Monday, April 26, 2004

Found another review in the Sunday Star people might enjoy.

Thursday, April 15, 2004


For various reasons, I've been eating a lot of salsa, curries, and kim chi lately -- I find kim chi almost the perfect late morning breakfast snack food, which is sure to turn the stomach of most readers -- and had plenty of time to think about the nature of these foods yesterday while working on the near hour process of making a proper big batch of salsa.

First off, no matter how hard I work, my salsa will never be as good as the Platonic ideal of salsa in my head, because no matter how much I would be willing to pay for good tomatoes, they simply aren't available. In about two weeks, my partner and I will go to the garden centre, I will pick unrealistic white flowers that will die in four days and he will get tomato plants, hot pepper plants and something odd like corn. I will make fun of him but in four months I will have to retract everything when we have two weeks of tomatoes that actually taste like something.

Yesterday, I had a good conversation with a film guy (our neighbourhood is littered with them) in the produce section as we despaired over the avocados. I told him "It's that Canada problem," half expecting him to recoil and respond with some knee-jerk reaction about how we have the best produce in the world or some claptrap like that, but fortunately, he immediately seized on to my line of thought and began complaining about the utter tastelessness of practically any fruit available to us. "We used to just eat tomatoes, without even any salt, back in California". He left me trying to find 25 limes (margarita night) with any juice in them whatsoever, and summed up our conversation with the departing thought "We're perennially screwed, my dear."

Sometimes the film people are all right.

So, as I was preparing my cursed bland salsa, I thought of all the things I could be doing other than spending an hour making a bowl of salsa. Revising my book, for instance. Working on the Sisyphean task of getting somebody in publishing to read it. Pitching my story idea about food porn to some magazine. You get the picture. And I wondered if there was some relationship between cultures with really labour intensive staples and their advancement in other areas. Ever have to make hummus from scratch? Mojitos? Ceviche?

Still, there's something about properly made salsa that makes the whole efffort worthwhile. But it will be much, much better in August.

Wednesday, April 14, 2004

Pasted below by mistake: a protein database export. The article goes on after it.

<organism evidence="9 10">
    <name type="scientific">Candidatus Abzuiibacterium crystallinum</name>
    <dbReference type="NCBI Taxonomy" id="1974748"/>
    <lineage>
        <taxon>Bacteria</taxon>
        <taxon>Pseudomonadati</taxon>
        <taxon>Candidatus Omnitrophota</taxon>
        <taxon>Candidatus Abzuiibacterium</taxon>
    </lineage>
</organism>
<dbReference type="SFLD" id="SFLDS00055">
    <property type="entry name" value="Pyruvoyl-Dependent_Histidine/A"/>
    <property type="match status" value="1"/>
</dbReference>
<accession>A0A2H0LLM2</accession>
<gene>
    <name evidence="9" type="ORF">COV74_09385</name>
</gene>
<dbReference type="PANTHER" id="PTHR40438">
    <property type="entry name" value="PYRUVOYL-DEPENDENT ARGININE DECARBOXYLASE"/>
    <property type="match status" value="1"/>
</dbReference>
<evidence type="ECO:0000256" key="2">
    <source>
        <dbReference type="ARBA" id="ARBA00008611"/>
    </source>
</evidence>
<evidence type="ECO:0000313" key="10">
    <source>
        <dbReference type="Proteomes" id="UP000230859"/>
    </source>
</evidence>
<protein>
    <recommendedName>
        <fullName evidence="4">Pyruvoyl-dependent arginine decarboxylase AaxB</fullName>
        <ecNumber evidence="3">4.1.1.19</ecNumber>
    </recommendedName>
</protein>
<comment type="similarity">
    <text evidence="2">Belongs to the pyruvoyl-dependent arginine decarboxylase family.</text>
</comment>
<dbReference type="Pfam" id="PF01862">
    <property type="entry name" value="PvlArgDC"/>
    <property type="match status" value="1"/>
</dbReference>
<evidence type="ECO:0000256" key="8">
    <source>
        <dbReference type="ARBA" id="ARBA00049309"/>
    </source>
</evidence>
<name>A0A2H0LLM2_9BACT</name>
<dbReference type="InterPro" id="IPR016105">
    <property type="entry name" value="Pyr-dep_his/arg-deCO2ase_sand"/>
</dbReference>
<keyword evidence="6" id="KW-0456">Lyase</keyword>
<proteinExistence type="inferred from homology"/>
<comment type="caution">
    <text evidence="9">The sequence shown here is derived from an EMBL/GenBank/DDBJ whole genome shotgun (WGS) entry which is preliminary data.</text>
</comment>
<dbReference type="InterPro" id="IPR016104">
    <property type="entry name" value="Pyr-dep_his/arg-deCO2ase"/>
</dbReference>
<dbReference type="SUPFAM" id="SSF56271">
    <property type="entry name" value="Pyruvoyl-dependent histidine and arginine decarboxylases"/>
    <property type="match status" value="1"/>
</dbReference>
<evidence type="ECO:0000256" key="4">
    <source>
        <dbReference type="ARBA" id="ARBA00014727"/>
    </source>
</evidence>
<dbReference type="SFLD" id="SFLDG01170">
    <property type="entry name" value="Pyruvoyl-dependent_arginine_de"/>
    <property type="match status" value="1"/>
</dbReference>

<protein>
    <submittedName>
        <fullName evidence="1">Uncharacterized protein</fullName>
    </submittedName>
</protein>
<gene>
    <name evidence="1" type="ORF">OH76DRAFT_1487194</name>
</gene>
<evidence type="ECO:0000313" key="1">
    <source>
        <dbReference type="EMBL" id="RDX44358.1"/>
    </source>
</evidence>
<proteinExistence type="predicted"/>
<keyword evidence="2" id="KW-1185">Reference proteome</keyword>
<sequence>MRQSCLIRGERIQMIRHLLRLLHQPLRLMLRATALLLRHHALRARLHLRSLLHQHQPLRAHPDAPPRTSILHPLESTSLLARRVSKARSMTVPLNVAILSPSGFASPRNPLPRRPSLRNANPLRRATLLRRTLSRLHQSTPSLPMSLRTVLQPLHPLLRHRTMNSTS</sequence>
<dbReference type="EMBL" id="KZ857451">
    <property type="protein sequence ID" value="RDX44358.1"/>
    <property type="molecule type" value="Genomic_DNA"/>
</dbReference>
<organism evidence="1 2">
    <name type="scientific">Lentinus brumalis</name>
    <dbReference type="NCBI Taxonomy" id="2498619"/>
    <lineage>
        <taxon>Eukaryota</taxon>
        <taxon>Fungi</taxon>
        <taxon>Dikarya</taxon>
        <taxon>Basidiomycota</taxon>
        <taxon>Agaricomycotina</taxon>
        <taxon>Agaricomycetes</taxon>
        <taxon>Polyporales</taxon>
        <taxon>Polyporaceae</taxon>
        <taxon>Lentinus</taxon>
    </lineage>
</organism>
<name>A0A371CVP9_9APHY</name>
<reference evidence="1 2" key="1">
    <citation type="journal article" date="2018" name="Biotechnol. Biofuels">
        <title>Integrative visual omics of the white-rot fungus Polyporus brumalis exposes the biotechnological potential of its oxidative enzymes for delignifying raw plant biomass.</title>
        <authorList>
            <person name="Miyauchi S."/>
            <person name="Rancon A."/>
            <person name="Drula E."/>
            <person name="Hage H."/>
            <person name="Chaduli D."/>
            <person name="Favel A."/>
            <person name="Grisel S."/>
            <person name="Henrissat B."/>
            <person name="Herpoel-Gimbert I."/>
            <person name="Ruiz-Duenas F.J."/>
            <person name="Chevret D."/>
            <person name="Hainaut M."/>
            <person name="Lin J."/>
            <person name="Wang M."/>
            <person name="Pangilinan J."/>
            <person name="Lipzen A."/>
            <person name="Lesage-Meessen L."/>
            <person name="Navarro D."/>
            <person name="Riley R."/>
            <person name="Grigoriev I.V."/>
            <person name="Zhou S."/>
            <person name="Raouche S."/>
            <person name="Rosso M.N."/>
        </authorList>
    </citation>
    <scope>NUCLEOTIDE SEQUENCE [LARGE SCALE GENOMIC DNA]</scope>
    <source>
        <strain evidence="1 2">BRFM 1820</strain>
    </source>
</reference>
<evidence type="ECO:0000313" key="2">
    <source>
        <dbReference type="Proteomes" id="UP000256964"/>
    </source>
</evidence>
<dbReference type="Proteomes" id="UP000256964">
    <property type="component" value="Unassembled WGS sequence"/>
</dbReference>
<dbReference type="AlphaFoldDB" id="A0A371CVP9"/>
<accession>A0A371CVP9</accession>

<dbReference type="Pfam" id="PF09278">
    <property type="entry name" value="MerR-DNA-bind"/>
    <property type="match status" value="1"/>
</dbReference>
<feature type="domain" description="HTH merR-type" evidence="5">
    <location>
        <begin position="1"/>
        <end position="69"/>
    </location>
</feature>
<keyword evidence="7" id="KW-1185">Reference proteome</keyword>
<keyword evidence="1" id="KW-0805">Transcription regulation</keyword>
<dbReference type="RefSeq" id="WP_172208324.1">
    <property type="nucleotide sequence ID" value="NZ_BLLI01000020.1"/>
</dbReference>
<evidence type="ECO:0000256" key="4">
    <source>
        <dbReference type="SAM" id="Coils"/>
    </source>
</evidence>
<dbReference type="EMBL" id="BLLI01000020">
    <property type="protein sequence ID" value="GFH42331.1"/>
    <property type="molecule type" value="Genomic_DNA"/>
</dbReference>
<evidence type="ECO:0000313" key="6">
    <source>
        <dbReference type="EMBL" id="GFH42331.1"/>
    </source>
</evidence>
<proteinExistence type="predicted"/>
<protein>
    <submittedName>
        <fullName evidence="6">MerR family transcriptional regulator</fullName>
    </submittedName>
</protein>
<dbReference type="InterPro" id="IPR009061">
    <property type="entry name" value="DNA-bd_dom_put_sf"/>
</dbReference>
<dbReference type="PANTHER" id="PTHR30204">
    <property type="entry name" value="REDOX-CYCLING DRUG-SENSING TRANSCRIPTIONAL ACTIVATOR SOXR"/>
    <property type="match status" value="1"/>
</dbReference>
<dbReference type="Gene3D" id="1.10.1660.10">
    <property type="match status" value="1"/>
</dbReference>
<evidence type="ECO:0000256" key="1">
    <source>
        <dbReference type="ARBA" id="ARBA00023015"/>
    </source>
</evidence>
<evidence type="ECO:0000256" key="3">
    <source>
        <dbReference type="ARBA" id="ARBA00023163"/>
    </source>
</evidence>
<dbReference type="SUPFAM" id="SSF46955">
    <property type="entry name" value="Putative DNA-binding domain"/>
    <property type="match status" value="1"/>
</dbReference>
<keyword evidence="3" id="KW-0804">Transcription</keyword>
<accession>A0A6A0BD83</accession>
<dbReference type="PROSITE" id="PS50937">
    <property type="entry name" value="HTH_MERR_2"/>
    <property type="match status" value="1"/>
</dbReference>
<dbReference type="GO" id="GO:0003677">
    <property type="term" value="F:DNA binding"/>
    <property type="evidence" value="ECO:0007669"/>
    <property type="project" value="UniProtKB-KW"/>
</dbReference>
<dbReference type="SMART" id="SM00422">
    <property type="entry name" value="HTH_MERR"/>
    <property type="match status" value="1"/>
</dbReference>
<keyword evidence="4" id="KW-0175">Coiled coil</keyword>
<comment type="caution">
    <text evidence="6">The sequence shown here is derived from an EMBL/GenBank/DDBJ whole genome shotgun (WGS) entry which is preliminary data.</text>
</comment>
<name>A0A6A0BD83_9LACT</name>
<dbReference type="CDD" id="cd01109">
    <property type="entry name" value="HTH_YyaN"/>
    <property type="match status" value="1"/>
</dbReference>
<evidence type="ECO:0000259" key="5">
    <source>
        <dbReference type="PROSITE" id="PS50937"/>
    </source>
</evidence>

He ain't heavy

The news that heavy social drinking may lead to long-term impaired skills may not be entirely surprising -- but what had me intrigued was what qualifies as "heavy" social drinking. Apparently a hundred drinks per month (80 for women) makes one a heavy social drinker. Sounds like a lot when put into a monthly consumption, but that works out to about, forgive me, it'll take a second here as my processing skills are permanently damaged, less than three drinks per day (for women), except in the month of February.

And, in February, we should all be allowed an extra ounce or so, it being such a depressing month.

At any rate, last I heard, two glasses of wine per day was considered medicinal, so clearly there is a problem somewhere in that last two-thirds or so of a glass that'll put you over the edge and drive you from clear arteries, good blood presure and reduced cancer to brain damage.

Standard tests of verbal intelligence, processing speed, balance, working memory, spatial function, executive function, and learning and memory were given to the volunteers.

"Our heavy drinkers sample was significantly impaired on measures of working memory, processing speed, attention, executive function, and balance," the researchers wrote.

It seems that the definition of moderate drinking is being continually re-defined and narrowed, much like the ever-reducing blood alcohol limit for drivers. MADD and other esssentially prohibitionist groups won't be happy until they have managed to criminalize the previously inoffensive practice of having two glasses of wine with dinner and proceeding to drive home. The brain damage study is interesting, alarming even, but it's the odd re-defining of what constsitutes a problematic consumption of alcohol that has me intrigued.

Wednesday, April 07, 2004

Saw a small review in last weekend's Star I thought people might enjoy.

Thursday, April 01, 2004

The Hendrick's is gone!

Well the gang came over to try a Hendrick's martini, blackened chicken livers and bacon-wrapped scallops. The martini was pronounced the finest they'd ever had, which made me very happy. When we ran out of Hendrick's we made Bombay Sapphire martinis, which to be fair, were made with ever-so slightly watery ice, which killed a bit of the bouquet. Even so, it was clear that the first was far, far, superior and a mere two weeks ago, I would have been perfectly satisfied with Bombay Sapphire (still my choice for second best).

What surprised me most was how impressed all (including the cat who made off with two) everybody was with the bacon-wrapped scallops. Truly the simplest thing to make, in fact, almost impossible to screw up, and a staple at Keg-like places. Siobhan (our martini connoisseur who initially introduced us to Hendrick's) called it 70s food and expressed surprise at the tenderness of the scallop. Instructions are as follows: do not overcook. Simple as toast. For a variation, try prosciutto-wrapped scallops or bacon-wrapped water chestnuts.